1. This pack, which contains an overview of the course, a reading list and your holiday homework 2. Letter to your parents explaining the texts you will need. All the information you have been given today can be found on the blog, There are TWO modules, one tested coursework. COURSEWORK = 40% TWO ESSAYS - first essay compares two plays, A Woman of No Importance by Oscar Wilde and A Doll’s House by Henrik Ibsen. This is due in Jan 2011 and is approx 1500 words. - Second essay analyses one novel, Hard Times by Charles Dickens. This is due in Easter 2011 and is approx 1000 words. by exam and one tested by EXAM = 60% ONE TWO-HOUR EXAM. TWO QUESTIONS - first question is a response to an unseen non-fiction extract. This question tests your wider understanding of Victorian literature and culture. - Second question is an analytical essay on the poetry of Thomas Hardy. This questions tests your detailed understanding of the set author, Hardy. You will be given a copy of the Thomas Hardy poetry anthology, and we have asked you to buy and read a biography of Thomas Hardy (A Time Torn Man by Claire Tomalin) in order to increase your understanding of his poetry.

TEXTS FOR WIDER READING IN UNIT ONE The following list has been given to us by the exam board as a suggestion of what your wider reading could include. You will not be expected to read all of these! We will also read plenty of extracts from these texts in class. It would be a good idea if you familiarized yourself with the names of these authors and selected one text to read in advance of the course. Most of these texts are written by Victorians, but those with asterisks (*) are modern works that deal with the Victorians. As well as this, many of the plays have been made into films and are available on DVD. PROSE FICTION Peter Ackroyd The Last Testament of Oscar Wilde* (1983) Beryl Bainbridge Master Georgie * (1998) Arnold Bennett Anna of the Five Towns (1902) Andrew Drummond An Abridged History * (2004) Elizabeth Gaskell Mary Barton (1848) G. & W. Grossmith The Diary of a Nobody (1892) Andrew Martin The Necropolis Railway * (2002) Herman Melville Redburn (1849) William Morris News from Nowhere (1891) Robert Louis Stevenson The Strange Case of Dr Jekyll and Mr Hyde (1886) PROSE NON-FICTION Victorian non-fiction Matthew Arnold Culture and Anarchy (1869) Thomas Carlyle Selected Writings (Penguin) John Clare Selected Letters (OUP) Elizabeth Gaskell The Life of Charlotte Brontë (1857) Edmund Gosse Father and Son (1907) Marx and Engels The Communist Manifesto (1848) John Ruskin Selected Writings (Penguin) The Brontës A Life in Letters (ed. Barker) Henry Thoreau Walden (1854) Oscar Wilde De Profundis (1905) Modern non-fiction Peter Ackroyd Dickens * (1990) Juliet Barker The Brontës * (1994) Jonathan Bate John Clare * (2003) Quentin Bell A Life in Letters (ed. Barker) Barbara Dennis The Victorian Novel * (2000) Terry Eagleton Heathcliff and the Great Hunger * (1996) Richard Ellman Oscar Wilde (1988) Lytton Strachey Eminent Victorians (1918) Jenkins and John Re-reading Victorian Fiction * (2002)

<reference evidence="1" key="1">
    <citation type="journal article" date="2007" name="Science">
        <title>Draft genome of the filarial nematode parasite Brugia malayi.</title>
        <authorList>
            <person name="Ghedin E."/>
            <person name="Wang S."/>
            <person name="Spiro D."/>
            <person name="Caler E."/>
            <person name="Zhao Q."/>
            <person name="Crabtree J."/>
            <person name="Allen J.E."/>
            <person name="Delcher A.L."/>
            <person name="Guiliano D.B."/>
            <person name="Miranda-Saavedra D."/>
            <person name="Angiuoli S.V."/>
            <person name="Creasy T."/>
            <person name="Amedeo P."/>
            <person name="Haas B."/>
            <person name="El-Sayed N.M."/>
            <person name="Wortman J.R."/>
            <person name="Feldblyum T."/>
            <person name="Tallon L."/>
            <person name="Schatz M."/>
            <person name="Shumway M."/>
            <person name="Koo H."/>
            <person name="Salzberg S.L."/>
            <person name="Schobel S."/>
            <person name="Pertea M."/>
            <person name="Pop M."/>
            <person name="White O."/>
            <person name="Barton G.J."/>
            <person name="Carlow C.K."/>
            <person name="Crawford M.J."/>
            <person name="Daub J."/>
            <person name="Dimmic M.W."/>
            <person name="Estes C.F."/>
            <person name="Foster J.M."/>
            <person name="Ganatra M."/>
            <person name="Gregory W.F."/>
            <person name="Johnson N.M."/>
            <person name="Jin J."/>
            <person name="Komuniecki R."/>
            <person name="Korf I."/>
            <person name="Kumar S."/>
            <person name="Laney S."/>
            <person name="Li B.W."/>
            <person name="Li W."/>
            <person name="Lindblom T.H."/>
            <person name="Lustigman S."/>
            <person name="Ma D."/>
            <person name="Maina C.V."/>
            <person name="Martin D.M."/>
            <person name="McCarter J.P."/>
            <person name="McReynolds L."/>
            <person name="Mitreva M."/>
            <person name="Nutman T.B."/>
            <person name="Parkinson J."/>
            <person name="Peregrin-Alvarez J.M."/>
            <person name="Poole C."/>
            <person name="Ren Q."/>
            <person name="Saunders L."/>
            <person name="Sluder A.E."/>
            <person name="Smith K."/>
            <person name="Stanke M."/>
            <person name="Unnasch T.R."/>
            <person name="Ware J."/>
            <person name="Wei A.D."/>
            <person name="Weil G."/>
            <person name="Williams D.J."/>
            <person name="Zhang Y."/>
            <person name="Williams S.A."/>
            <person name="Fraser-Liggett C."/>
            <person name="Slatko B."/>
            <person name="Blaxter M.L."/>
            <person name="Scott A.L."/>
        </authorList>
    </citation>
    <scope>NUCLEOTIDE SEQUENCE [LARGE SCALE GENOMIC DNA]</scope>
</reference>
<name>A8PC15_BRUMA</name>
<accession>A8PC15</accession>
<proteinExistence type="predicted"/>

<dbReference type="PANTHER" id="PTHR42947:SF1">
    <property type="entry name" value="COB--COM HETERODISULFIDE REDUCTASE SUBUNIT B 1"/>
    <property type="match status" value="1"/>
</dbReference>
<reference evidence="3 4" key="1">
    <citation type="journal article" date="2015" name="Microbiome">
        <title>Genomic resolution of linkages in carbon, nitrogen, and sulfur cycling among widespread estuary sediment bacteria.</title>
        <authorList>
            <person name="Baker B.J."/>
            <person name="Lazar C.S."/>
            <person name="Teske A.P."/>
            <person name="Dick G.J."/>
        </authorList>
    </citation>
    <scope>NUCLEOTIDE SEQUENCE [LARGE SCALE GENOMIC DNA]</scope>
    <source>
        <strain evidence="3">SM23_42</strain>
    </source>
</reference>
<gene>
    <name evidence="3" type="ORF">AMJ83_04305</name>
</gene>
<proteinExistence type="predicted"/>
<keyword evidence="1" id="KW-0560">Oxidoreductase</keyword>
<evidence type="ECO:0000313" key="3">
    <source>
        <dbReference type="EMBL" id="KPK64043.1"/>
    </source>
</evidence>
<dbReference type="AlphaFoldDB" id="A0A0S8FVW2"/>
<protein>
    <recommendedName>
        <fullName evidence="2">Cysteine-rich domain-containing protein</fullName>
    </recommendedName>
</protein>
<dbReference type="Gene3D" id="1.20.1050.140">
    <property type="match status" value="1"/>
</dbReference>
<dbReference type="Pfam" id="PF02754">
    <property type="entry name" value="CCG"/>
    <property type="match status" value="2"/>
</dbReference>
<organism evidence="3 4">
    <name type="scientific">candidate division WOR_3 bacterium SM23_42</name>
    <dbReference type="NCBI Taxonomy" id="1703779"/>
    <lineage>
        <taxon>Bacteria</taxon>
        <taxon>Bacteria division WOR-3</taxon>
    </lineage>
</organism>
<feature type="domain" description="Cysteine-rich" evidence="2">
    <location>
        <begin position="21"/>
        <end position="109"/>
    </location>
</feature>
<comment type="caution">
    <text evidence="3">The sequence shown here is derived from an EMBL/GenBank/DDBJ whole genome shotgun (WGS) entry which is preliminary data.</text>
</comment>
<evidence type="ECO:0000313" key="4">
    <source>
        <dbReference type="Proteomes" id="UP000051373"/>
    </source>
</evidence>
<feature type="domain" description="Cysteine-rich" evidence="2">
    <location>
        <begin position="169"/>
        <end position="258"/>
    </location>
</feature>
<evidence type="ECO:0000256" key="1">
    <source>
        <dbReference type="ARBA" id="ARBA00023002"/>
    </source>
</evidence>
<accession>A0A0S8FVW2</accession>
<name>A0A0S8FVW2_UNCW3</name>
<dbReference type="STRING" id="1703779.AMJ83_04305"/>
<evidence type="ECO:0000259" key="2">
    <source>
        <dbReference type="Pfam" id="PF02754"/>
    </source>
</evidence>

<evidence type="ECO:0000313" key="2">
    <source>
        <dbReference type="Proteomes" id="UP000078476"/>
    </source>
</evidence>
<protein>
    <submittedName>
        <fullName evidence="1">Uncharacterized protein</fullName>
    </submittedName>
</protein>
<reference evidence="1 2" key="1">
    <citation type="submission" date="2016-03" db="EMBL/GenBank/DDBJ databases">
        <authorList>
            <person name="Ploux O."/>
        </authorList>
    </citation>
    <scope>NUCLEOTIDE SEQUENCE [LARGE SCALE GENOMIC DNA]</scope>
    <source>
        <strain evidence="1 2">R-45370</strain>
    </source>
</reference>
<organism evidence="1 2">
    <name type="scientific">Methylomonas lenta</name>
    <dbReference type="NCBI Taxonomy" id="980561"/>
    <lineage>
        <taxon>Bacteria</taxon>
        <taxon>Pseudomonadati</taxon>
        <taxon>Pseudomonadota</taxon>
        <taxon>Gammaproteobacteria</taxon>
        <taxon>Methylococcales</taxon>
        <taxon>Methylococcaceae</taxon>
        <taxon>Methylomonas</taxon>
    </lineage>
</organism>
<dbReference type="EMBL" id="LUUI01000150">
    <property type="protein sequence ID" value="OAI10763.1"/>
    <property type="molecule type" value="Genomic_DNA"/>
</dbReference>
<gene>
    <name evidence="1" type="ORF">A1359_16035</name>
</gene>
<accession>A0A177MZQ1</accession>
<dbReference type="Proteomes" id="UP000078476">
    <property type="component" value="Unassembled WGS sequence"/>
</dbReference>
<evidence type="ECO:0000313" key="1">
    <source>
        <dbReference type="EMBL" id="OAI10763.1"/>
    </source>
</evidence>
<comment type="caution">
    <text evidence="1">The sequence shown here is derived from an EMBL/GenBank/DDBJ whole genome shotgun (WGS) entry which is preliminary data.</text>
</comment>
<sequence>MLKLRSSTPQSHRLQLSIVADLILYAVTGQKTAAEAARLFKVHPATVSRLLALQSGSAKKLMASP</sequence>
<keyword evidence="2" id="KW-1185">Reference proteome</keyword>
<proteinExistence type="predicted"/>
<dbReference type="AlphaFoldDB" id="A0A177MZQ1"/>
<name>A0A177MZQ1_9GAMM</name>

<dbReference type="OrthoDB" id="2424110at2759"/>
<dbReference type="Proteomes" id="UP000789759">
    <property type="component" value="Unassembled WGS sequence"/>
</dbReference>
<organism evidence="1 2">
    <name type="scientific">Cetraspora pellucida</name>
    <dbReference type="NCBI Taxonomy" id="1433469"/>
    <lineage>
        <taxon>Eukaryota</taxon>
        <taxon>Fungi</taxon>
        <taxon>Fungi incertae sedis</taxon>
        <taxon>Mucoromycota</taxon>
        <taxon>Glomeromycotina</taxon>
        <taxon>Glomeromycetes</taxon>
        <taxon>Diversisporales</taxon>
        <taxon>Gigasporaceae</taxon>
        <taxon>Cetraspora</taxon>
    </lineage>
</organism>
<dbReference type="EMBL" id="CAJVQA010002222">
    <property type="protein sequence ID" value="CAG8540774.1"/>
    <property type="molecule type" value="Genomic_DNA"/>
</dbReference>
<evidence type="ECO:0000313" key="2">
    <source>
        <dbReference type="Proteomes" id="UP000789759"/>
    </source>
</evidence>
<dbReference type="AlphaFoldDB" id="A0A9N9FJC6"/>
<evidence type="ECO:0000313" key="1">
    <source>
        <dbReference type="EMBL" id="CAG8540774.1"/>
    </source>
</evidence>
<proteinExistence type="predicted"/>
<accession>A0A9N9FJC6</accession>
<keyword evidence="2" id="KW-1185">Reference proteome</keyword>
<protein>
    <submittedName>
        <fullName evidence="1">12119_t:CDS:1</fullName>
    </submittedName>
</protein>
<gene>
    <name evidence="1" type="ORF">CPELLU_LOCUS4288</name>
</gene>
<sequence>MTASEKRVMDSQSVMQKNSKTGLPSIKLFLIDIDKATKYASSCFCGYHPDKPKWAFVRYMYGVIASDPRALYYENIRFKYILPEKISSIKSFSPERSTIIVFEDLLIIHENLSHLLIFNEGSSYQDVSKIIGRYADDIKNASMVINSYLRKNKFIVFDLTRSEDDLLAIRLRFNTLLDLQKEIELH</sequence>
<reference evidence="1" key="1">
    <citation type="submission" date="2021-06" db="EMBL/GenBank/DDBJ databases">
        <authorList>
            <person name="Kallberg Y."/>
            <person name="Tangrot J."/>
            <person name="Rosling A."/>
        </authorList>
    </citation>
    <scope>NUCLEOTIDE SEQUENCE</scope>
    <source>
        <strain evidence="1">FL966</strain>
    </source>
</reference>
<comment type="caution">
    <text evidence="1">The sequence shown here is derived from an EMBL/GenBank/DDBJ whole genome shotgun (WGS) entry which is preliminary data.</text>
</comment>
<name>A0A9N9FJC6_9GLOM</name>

Claire Tomalin Thomas Hardy: The Time-Torn Man * (2006) DRAMA Anonymous Maria Marten, or Murder in the Red Barn (1840) J.M. Barrie The Admirable Crichton (1902) Dion Boucicault The Streets of London (1864) Terry Eagleton Saint Oscar (1989) Brian Friel The Home Place * (2005) Patrick Hamilton Gaslight (1939) David Hare The Judas Kiss * (1998) Arthur Wing Pinero The Second Mrs Tanqueray (1893) Harold Pinter The French Lieutenant’s Woman (screenplay) (1981) George Bernard Shaw Mrs Warren’s Profession (1894 George Bernard Shaw Arms and the Man (1898) Tom Stoppard The Invention of Love * (1997) Tom Taylor The Ticket-of-Leave Man (1863) Oscar Wilde Lady Windermere’s Fan (1892) Oscar Wilde An Ideal Husband (1895) Oscar Wilde The Importance of Being Earnest (1895) POETRY Matthew Arnold Elizabeth Barrett Browning Robert Browning Arthur Clough Emily Dickinson Gerald Manley Hopkins A.E. Housman George Meredith Christina Rossetti Algernon Swinburne Alfred, Lord Tennyson Walt Whitman TEXTS IN TRANSLATION Anton Chekhov Crime and Punishment (1866) Feodor Dostoevsky Uncle Vanya (1897) Gustave Flaubert Madame Bovary (1857) Gustave Flaubert Sentimental Education (1869) Nikolai Gogol The Government Inspector (1836) Henrik Ibsen An Enemy of the People (1882) August Strindberg Miss Julie (1888) Leo Tolstoy Anna Karenina (1875) Emile Zola Germinal (1885) Emile Zola La Bête Humaine (1890)

June 2010 Year 11 into 12 holiday work You have THREE tasks to do over the holidays. 1. Buy and read A Doll’s House and A Woman of No Importance. It is VERY important you read these by the start of next term because we will start the piece of coursework on them straight away 2. Complete the writing task on this sheet. 3. Complete the writing task overleaf. You should also buy A Time Torn Man and Hard Times, (see the letter to your parents for the details of these) but you don’t have to start reading those yet. TASK TWO